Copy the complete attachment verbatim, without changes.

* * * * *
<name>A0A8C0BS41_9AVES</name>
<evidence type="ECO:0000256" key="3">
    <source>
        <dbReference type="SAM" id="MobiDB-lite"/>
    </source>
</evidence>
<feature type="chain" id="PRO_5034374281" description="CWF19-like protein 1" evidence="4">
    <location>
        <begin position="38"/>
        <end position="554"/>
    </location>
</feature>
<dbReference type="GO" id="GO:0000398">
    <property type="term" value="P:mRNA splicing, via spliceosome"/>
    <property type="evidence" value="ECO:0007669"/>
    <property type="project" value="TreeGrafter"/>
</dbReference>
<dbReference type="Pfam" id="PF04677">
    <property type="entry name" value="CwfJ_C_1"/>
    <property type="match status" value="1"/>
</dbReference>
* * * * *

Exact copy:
<name>A0A8C0BS41_9AVES</name>
<evidence type="ECO:0000256" key="3">
    <source>
        <dbReference type="SAM" id="MobiDB-lite"/>
    </source>
</evidence>
<feature type="chain" id="PRO_5034374281" description="CWF19-like protein 1" evidence="4">
    <location>
        <begin position="38"/>
        <end position="554"/>
    </location>
</feature>
<dbReference type="GO" id="GO:0000398">
    <property type="term" value="P:mRNA splicing, via spliceosome"/>
    <property type="evidence" value="ECO:0007669"/>
    <property type="project" value="TreeGrafter"/>
</dbReference>
<dbReference type="Pfam" id="PF04677">
    <property type="entry name" value="CwfJ_C_1"/>
    <property type="match status" value="1"/>
</dbReference>